"Shut up," Abrigail growled, shaking his hands away from her. Spenton let go, but quickly put his hand on her elbow when she lost balance again. Abrigail's head felt heavy and her world was tilting. She was drunk and she couldn't deny it. "I need to sit."
"Don't throw up," Spenton said. He pulled her to the living room where party goers were dancing and laughing. Abrigail wasn't the only person sitting in a stupor. "How much did you drink?"
"More than usual," she replied.
"Florida with his dick head brother," Abrigail replied with bitterness laced in her voice. She sighed and her face fell into her hands. Her head was pounding and her world was spinning very slowly. "I have to go home."
"You're not driving," Spenton warned.
"No shit, I don't have a car," Abrigail mumbled, rolling her eyes. "You're an asshole."
"You walked?" Spenton asked, ignoring her insult. He was completely sober. Everything at the party did not appeal to him. He wasn't the type to go out and drink his mind to oblivion. He didn't even like going to parties. The only reason Spenton was there was because Roosevelt was boring and there was nothing better to do.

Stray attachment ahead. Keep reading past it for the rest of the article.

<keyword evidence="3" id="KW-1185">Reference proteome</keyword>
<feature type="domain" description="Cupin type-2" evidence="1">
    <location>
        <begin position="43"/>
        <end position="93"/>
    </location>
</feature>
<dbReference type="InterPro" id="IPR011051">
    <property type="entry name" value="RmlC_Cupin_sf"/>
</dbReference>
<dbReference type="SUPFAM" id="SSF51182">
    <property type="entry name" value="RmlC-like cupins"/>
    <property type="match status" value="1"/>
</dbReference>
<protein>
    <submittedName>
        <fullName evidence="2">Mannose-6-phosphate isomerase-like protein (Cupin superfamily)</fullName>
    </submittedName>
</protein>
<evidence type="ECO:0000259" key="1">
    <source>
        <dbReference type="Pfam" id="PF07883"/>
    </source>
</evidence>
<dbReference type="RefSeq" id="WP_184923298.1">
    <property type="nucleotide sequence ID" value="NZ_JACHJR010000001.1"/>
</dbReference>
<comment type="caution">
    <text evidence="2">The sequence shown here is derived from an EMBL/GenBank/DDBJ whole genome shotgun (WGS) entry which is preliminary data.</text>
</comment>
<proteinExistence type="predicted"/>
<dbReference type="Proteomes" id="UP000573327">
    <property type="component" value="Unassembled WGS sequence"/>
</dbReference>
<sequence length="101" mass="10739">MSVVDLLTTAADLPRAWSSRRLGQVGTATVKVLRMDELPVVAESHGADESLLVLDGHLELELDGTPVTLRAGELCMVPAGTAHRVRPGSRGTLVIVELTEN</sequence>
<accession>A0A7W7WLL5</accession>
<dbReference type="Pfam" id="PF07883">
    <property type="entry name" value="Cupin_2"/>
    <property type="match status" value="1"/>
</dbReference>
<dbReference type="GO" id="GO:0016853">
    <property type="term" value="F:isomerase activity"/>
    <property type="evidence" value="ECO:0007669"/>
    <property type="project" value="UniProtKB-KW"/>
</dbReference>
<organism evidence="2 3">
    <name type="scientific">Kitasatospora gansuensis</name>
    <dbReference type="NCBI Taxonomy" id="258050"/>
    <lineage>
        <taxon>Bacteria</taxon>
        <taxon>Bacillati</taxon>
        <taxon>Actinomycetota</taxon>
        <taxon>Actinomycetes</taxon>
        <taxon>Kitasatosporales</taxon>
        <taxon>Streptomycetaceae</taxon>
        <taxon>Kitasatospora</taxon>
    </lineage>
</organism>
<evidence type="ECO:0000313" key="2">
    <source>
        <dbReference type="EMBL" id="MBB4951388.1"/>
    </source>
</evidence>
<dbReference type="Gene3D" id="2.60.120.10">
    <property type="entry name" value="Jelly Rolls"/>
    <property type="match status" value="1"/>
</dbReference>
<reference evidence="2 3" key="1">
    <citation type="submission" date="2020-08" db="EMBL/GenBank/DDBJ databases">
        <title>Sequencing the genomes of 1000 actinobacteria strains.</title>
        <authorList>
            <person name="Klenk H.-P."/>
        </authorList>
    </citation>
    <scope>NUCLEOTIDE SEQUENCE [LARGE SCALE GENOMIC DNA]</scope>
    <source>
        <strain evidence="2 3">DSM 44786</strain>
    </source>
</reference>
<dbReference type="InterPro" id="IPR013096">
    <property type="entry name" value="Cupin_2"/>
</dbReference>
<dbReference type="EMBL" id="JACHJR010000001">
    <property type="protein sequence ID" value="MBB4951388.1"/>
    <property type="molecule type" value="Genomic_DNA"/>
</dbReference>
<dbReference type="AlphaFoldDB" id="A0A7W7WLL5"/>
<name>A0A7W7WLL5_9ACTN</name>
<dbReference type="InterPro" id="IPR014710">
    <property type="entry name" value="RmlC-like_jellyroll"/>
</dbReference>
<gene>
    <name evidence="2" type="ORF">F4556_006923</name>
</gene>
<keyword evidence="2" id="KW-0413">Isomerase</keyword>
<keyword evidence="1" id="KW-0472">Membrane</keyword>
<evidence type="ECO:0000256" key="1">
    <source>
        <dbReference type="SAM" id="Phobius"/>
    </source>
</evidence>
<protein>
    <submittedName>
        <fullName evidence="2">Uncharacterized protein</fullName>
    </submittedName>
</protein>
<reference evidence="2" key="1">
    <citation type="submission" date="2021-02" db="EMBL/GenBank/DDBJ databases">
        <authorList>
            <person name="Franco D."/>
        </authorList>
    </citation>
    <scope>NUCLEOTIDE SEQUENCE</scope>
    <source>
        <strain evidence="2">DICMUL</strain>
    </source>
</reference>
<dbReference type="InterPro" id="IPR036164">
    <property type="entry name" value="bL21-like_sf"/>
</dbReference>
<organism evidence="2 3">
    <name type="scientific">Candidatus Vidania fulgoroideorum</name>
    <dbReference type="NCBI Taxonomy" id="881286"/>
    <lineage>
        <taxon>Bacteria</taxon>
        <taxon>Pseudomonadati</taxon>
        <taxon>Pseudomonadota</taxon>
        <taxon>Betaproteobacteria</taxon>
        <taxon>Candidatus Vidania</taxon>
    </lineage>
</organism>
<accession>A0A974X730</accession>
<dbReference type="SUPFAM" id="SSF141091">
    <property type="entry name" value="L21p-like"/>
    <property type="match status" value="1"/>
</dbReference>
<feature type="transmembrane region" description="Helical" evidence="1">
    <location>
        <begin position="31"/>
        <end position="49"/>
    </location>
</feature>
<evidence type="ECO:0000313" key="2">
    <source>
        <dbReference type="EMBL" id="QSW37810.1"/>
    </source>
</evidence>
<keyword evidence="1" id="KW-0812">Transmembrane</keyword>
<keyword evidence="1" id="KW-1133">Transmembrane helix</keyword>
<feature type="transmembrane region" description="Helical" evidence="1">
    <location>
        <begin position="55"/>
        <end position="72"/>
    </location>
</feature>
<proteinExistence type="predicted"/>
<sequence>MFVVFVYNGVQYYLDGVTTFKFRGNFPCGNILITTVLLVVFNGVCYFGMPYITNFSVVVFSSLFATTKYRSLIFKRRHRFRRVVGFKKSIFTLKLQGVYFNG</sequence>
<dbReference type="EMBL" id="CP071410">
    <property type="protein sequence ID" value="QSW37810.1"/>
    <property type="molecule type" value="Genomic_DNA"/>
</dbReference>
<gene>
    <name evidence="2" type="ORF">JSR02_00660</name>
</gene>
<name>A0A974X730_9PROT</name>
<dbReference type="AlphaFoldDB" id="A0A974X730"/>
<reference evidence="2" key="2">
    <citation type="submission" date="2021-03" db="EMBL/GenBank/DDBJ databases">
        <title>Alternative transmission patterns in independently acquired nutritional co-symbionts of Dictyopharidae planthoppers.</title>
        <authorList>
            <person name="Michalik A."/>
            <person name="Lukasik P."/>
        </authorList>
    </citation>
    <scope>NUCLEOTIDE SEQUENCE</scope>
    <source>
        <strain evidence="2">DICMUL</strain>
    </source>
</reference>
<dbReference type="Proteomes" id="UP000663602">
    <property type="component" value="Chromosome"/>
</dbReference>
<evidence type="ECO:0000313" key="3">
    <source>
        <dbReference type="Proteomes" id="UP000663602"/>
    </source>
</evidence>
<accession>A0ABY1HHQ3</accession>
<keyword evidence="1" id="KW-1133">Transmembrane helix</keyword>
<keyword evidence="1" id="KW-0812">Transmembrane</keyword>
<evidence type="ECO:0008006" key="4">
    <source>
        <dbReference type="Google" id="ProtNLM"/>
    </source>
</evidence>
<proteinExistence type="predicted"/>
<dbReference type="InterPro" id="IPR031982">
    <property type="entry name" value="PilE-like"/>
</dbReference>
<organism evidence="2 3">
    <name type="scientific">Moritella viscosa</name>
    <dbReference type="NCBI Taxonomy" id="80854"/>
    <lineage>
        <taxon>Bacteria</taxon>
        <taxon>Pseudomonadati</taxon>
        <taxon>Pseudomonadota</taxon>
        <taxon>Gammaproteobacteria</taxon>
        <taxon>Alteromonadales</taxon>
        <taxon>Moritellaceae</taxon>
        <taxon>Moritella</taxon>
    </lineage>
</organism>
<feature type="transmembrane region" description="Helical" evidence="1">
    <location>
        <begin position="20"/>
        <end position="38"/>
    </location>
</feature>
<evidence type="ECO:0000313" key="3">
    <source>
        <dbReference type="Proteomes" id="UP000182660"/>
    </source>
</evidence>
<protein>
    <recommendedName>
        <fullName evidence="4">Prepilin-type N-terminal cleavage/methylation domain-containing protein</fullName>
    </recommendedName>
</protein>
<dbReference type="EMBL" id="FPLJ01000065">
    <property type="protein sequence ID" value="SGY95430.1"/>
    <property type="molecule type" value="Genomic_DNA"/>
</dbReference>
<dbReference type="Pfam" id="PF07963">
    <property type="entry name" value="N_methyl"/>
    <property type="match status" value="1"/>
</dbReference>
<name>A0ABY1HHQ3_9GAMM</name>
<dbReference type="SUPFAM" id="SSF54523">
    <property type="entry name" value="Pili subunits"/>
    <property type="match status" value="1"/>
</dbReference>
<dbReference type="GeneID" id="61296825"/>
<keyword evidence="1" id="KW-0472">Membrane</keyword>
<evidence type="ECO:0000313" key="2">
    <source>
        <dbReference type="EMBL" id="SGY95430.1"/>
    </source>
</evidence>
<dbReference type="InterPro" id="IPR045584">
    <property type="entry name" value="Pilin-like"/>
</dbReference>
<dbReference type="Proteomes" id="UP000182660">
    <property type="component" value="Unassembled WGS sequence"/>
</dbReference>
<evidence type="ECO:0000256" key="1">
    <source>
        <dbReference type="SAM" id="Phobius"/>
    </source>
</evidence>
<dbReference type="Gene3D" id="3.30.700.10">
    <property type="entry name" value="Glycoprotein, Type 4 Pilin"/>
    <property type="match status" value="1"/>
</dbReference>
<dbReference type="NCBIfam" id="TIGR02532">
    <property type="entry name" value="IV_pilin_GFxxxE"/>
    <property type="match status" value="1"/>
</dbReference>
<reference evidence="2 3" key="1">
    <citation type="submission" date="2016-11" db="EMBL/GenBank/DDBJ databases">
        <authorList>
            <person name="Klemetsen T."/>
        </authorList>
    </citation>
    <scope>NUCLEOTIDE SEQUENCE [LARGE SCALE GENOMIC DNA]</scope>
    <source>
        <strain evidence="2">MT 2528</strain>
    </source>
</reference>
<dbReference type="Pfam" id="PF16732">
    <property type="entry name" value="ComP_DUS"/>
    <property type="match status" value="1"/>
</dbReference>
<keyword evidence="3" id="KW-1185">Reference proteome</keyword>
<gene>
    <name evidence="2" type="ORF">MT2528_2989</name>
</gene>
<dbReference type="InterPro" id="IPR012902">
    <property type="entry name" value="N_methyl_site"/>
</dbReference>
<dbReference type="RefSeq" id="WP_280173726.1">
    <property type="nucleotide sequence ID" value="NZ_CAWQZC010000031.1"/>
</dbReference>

He was surprised that he was being so nice to Abrigail. The girl was annoying since the first time he had laid eyes on her. She was beautiful, no doubt about it, but she acted like no one liked her. She walked around saying hello to everyone, but there was something about the way she stood or sat that showed he was uncomfortable in her surroundings. She had the façade of a bully, but he could see right through her. She was hurting herself more than she was hurting others.
"Yeah," Abrigail sighed. "I'm gonna go."
"Walk in the street! Maybe you'll get hit by a car," Spenton said, watching her get up. Abrigail flicked her middle finger at him as she walked away.